As of October 2020, Mickey, Donald, Goofy: The Three Musketeers had a rating of 36% on review aggregator Rotten Tomatoes based on 11 reviews with an average score of 4.84/10.[7]


The film was first released on DVD and VHS on August 20, 2004.[2][8] For the film's 10th anniversary, it was released on Blu-ray on August 15, 2014.[3]

Video games

A world named Country of the Musketeers based on the movie appears in Kingdom Hearts 3D: Dream Drop Distance.[9][10] This is the first time a world in the series has originated from a direct-to-video feature.[11] Like the Timeless River world in Kingdom Hearts II, it is featured as a period of Mickey Mouse's past. All the characters except Daisy, Clarabelle, and the Troubadour appear.


The soundtrack for the film, titled Mickey, Donald & Goofy: The Three Musketeers, was released on August 13, 2004, by Walt Disney Records.[8] In addition to seven classical songs reinterpreted with new comedic lyrics,[12] it also features a rewritten cover of the Schoolhouse Rock classic "Three Is a Magic Number" by Stevie Brock, Greg Raposo and Matt Ballinger.[8] In 2018, "Mickey, Donald and Goofy: The Three Musketeers" became the first direct-to-video Disney film to have its full musical score, released on CD by Intrada Records. Like the original album, Intrada's release includes all the songs from the movie, though in this release, most of them are put together with the respective pieces of Bruce Broughton's background music that leads up to them. Some of the music cues include pieces of the score that ultimately went unused in the movie. The "Three is a Magic Number" cover is also omitted this time.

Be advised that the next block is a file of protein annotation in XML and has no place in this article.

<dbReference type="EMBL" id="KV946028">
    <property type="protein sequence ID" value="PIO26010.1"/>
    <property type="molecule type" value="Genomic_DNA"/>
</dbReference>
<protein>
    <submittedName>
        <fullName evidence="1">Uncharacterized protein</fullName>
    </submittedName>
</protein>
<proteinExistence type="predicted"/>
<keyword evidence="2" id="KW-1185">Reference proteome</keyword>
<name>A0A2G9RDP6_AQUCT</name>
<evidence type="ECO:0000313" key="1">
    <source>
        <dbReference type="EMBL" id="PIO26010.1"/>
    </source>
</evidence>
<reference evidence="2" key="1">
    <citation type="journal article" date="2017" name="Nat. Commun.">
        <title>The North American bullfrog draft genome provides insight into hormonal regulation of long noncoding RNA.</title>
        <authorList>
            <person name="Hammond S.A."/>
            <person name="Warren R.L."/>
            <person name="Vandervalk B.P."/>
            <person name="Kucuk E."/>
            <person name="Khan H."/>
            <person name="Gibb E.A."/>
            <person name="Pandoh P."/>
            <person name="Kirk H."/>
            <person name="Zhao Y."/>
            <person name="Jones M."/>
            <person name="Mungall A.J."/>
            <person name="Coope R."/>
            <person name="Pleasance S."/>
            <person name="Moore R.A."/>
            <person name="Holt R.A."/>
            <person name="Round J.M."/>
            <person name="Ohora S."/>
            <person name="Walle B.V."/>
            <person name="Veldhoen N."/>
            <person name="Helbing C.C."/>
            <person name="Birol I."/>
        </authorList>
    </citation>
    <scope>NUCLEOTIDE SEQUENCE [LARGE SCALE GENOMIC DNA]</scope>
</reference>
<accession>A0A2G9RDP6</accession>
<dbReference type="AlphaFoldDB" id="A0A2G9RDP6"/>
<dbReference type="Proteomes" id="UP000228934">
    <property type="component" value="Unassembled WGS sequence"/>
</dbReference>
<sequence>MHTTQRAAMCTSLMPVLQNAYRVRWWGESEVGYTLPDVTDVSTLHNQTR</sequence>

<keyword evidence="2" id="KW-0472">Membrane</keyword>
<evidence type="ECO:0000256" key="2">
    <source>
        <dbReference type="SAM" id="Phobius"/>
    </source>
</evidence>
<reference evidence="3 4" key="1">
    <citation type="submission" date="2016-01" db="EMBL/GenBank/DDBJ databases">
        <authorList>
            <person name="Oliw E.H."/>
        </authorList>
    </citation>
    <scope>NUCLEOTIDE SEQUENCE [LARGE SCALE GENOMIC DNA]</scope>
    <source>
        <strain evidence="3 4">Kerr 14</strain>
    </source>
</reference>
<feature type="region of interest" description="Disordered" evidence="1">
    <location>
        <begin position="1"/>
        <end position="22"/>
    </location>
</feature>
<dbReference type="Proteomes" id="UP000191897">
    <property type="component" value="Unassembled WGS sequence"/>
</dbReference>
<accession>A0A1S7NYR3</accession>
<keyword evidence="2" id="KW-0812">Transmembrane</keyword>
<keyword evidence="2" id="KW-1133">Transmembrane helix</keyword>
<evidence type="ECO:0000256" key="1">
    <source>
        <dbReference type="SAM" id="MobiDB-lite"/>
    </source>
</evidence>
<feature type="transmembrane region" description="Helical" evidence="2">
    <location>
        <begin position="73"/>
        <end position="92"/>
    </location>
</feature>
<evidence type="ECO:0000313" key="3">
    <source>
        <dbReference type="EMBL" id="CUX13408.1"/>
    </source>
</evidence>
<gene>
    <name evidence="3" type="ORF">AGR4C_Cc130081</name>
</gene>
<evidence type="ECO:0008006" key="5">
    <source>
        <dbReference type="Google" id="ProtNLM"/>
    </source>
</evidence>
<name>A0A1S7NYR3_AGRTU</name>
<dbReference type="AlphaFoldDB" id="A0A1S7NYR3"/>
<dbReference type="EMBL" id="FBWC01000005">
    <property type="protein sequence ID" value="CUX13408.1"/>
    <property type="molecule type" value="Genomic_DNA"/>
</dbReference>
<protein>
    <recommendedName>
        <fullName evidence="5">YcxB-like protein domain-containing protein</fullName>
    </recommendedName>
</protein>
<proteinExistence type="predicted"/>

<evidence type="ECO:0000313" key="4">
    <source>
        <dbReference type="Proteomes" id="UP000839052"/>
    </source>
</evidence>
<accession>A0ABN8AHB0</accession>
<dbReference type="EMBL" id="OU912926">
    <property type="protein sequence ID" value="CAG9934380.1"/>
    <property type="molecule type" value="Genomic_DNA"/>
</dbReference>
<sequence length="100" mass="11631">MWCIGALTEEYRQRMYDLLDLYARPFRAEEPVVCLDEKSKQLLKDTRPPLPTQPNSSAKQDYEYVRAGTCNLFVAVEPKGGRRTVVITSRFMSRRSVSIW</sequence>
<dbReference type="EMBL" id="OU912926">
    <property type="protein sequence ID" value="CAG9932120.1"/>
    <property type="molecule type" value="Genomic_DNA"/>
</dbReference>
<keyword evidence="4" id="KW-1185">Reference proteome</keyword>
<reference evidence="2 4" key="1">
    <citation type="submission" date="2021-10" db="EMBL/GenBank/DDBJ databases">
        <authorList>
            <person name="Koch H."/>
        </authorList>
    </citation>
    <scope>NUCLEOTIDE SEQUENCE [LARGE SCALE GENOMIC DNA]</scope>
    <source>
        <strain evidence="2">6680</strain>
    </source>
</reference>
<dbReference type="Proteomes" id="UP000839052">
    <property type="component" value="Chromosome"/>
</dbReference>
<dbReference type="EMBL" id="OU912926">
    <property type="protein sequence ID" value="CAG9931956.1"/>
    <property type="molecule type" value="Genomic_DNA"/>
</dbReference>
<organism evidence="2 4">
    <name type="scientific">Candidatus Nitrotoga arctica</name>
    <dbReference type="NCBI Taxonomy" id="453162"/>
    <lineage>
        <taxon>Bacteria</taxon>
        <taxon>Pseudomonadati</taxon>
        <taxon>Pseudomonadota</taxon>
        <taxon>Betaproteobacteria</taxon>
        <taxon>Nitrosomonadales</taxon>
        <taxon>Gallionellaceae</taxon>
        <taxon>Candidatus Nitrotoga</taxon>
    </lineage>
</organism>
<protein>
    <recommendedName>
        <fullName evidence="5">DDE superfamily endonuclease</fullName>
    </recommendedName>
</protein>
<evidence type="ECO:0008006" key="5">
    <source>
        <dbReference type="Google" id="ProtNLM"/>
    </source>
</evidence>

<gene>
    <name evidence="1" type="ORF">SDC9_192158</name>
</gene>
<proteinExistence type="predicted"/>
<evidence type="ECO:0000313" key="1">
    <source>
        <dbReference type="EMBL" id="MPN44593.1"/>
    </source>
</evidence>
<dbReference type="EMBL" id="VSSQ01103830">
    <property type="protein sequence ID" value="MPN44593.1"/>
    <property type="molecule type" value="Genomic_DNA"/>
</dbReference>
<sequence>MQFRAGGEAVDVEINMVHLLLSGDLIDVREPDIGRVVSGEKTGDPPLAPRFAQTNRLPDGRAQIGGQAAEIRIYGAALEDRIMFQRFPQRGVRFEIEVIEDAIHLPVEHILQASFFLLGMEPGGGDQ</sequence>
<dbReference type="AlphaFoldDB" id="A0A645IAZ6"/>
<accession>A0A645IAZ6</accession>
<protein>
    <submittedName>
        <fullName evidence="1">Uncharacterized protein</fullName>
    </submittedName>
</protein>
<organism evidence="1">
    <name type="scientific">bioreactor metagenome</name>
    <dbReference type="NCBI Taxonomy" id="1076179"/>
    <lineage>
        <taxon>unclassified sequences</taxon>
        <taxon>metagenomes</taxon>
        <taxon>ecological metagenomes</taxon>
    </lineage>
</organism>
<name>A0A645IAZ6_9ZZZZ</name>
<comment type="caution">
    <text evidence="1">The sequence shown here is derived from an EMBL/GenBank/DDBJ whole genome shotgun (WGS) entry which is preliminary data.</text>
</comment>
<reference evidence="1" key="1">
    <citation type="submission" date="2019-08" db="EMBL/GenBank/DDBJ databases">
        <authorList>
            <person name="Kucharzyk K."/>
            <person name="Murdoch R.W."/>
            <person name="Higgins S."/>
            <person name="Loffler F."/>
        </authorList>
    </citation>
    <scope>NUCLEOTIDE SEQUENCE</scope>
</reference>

1."All For One and One For All (Orpheus in the Underworld)"Rob Paulsen & Chorus 
2."Love So Lovely ("Dance of the Reed Flutes" from The Nutcracker and "Romeo and Juliet Fantasy Overture" from Romeo and Juliet)"Rob Paulsen & Chorus 
3."Petey's King of France (In the Hall of the Mountain King)"Jim Cummings 
4."Sweet Wings of Love (The Blue Danube)"Rob Paulsen & Chorus 
5."Chains of Love (Habanera from Carmen)"Bill Farmer, April Winchell & Chorus 
6."This Is The End (Symphony No. 5 (Beethoven))"Wayne Allwine,
Tony Anselmo,
Bill Farmer
& Chorus
7."L'Opera (The Pirates of Penzance)"Jess Harnell & Chorus 
8."Three Is a Magic Number"Stevie Brock, Greg Raposo & Matt Ballinger 


  1. ^ a b c "Mickey, Donald, Goofy: The Three Musketeers (2004)". Allmovie. Retrieved May 18, 2020.
  2. ^ a b Desowitz, Bill (August 17, 2004). "Mickey, Donald and Goofy Become Three Musketeers on DVD". Animation World Network. Retrieved May 21, 2015.